Good morning, Cincinnati! Here are your morning headlines.
• So maybe many of us are getting ready to sit back, relax and take a few days off for the holidays, but not Cincinnati's newest police chief, Eliot Isaac. Isaac was sworn in as Cincinnati's first black police chief last night at the National Underground Railroad Freedom Center. In a ceremony witnessed by more than 200 people, Isaac told the crowd the recent uptick in violence was "unacceptable," and, according to the Enquirer, said, "Tomorrow morning, we roll up our sleeves and we go to work." Isaac was officially offered the position by city manager Harry Black two weeks ago after going through a brief community vetting process. He was the only candidate for the position.
• While Chief Eliot was being sworn in last night, Cincinnati police officers were also voting Fraternal Order of Police President Kathy Harrell out of her position. In a vote of 2-1, Harrell was replaced by Dan Hils, a sergeant in District Three who has spent 28 years with the department. Harrell has served as president for the last six years and was pulled out into the spotlight when former CPD chief Jeffrey Blackwell was fired last September. Hils ran a campaign centered around officers' pay, which appear to be increasing as revenue is decreasing. Apparently, it paid off for him. He beat Harrell in a vote of 507 to 207.
• Hamilton County Commissioner Greg Hartmann has just announced this morning that he will resign some time next week. Hartmann recently announced he was not running for re-election last month, but said he expected to finish out his term. The move clears the way for the GOP's executive committee to appoint a replacement to finish out his term. Attorney Dennis Deters has filed to run as a Republican candidate and Hamilton County Prosecutor Joe Deters also said he's considering throwing his hat in the ring against Democratic State Rep Denise Driehaus who is leaving her position at the State House because of term limits.
• I'm currently experiencing my first Cincinnati winter, and so far compared to Minnesota, where I grew up, it's nothing, but I've heard it can get pretty chilly. But maybe this is one of the reasons Hamilton County Administrator Christian Sigman applied for the position of city manager of Virginia Beach, Virginia. Virginia Beach media has reported that he is one of the two finalists for the job. Sigman came close to being fired by the county board earlier this year, and Hamilton County Commissioner Todd Portune said that people generally only last a few years in Sigman's position. So maybe his interest in the position isn't weather-related after all.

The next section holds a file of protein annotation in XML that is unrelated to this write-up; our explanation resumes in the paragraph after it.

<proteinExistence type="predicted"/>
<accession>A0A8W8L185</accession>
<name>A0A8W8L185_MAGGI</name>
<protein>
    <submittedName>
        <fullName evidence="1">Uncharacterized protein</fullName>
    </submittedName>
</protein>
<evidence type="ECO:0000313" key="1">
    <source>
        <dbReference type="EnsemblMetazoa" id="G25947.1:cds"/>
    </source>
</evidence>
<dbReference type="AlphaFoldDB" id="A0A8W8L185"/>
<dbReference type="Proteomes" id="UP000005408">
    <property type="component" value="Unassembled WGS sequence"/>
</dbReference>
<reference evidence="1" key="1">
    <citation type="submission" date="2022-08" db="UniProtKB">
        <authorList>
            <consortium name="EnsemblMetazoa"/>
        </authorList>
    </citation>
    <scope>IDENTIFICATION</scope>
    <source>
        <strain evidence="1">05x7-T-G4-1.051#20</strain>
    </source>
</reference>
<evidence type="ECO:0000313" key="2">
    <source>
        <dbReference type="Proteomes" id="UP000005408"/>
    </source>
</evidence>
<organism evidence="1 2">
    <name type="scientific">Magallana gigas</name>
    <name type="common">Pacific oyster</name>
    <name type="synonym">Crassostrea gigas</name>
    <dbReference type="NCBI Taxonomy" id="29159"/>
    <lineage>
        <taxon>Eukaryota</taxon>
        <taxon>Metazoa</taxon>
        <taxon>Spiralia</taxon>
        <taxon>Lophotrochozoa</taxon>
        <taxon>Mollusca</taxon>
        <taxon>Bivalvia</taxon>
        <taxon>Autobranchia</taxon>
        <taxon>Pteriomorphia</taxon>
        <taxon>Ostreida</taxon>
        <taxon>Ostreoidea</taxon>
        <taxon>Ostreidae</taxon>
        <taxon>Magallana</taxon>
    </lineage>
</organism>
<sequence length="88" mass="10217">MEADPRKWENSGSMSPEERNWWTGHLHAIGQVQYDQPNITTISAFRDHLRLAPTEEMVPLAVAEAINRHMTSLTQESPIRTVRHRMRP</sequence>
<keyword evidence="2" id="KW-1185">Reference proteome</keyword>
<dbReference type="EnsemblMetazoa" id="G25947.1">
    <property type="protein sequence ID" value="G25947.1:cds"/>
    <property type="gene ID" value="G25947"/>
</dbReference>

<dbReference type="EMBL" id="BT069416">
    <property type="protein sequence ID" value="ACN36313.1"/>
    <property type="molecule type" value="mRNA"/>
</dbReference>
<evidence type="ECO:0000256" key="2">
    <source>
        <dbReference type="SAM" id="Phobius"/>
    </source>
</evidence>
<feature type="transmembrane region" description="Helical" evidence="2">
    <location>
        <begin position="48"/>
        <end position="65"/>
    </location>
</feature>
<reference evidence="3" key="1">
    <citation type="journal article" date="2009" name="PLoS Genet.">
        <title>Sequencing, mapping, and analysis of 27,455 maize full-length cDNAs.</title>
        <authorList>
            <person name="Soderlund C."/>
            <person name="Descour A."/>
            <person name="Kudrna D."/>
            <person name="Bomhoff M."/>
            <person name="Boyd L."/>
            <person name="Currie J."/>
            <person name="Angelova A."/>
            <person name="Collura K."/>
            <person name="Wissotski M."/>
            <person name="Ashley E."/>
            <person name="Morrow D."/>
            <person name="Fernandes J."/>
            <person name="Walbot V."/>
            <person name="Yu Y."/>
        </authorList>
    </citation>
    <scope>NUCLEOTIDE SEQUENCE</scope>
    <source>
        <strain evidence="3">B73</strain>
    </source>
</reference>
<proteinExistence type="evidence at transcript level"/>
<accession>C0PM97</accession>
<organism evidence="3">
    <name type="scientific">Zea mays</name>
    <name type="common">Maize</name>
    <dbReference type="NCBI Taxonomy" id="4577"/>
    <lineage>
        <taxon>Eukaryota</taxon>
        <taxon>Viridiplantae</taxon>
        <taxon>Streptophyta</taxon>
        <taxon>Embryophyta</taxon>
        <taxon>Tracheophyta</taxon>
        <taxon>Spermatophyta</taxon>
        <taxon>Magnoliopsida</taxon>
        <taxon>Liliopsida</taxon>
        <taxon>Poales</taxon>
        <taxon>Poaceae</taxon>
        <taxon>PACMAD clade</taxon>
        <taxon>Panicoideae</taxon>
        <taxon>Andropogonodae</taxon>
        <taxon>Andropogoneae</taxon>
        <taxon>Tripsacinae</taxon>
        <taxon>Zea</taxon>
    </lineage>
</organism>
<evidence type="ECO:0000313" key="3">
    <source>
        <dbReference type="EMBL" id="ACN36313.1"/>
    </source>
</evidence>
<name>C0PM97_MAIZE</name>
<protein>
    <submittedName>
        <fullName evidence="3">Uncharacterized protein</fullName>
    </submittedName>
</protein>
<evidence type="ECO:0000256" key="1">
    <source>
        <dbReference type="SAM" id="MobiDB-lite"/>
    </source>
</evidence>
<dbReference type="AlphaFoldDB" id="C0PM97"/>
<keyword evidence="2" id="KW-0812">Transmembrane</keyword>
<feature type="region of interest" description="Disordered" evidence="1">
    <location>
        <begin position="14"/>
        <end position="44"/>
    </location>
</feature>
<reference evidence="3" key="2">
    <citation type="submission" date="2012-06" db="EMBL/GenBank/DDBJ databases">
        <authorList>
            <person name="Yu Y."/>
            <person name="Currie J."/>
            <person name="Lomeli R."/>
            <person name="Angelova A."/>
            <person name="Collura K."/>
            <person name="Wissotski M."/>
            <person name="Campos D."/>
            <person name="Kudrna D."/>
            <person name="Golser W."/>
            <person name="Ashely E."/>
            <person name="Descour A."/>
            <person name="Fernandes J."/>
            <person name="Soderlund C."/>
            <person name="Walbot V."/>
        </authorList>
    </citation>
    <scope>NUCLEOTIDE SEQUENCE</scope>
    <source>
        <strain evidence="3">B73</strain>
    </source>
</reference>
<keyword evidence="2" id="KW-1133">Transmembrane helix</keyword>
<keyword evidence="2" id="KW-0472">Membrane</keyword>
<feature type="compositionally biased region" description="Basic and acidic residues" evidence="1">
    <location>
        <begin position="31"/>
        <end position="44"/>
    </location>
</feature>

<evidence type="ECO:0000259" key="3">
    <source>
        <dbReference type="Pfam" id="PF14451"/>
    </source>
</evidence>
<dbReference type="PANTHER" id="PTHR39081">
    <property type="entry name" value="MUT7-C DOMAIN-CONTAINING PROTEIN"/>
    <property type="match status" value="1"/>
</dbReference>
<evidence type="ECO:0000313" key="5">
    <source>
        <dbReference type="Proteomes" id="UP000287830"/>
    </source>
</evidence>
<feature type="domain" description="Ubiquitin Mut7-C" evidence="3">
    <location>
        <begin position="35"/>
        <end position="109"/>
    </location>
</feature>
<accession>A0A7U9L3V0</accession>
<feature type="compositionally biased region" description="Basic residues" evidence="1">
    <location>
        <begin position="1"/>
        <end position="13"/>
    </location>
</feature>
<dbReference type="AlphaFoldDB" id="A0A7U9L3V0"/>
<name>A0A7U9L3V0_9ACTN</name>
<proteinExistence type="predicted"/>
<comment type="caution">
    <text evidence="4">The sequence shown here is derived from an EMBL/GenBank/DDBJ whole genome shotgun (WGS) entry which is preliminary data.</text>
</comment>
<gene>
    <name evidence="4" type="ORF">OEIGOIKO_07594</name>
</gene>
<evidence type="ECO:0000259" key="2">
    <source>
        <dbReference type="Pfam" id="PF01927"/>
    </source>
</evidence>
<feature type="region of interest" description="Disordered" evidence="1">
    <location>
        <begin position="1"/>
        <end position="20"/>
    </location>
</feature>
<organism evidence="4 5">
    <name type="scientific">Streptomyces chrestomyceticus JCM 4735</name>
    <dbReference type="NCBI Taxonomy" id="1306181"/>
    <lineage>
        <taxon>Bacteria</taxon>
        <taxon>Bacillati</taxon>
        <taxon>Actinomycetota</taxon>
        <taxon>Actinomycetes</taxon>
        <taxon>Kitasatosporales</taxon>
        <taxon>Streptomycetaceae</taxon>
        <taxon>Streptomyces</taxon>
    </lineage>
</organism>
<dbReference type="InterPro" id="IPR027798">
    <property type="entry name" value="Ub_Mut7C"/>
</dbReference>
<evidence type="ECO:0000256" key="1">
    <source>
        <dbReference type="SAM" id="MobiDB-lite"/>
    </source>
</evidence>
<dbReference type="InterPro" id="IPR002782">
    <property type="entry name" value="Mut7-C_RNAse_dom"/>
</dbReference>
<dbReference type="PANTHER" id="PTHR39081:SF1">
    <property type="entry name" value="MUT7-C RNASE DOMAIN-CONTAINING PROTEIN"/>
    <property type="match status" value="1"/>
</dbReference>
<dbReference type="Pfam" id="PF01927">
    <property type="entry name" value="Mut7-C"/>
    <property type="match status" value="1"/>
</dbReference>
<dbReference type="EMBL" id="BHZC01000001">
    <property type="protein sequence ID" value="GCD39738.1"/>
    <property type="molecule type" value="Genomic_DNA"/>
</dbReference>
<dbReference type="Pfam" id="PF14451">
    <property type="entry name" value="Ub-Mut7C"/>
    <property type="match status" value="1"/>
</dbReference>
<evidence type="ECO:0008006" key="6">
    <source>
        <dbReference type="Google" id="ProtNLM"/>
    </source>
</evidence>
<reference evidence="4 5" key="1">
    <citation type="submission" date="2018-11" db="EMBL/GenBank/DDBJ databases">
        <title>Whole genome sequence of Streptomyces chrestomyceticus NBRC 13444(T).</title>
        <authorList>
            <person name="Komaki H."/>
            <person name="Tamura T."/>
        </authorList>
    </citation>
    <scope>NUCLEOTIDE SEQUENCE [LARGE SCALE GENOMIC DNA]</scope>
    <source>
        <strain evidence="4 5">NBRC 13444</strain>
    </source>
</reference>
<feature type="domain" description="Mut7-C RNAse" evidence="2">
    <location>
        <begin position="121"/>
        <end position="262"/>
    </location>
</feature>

• Last-minute Christmas shopping is hard with the crowds, full parking lots and general aggression the holiday season brings out in all of us, but add racial profiling on top of that, and it makes Christmas trips to the mall nearly impossible. Bengals running back James Wilder Jr. says he was out shopping at a Toys R Us in Florence, Ky. yesterday when he claims a store manager accused him of stealing. Wilder posted several tweets and a video claiming a store manager stopped him just after he arrived and accused him of trying to walk out of the store with a cart full of toys earlier. Wilder said he was at least able to buy the video game he needed for his nephew before leaving the store.
• A Texas grand jury has ruled not to indict anyone in the July death of Sandra Bland. Bland was arrested on July 10 during a traffic stop for failing to signal a turn in Waller County, Texas. She as found dead three days later in her cell, and apparently hanged herself with a plastic garbage bag. Her death was ruled a suicide, but her family has disputed the idea that Bland would kill herself. The event resulted in national protests about the way African-Americans are treated in police custody.
Happy holidays, Cincinnati! Remember to send me story tips or awkward family holiday photos .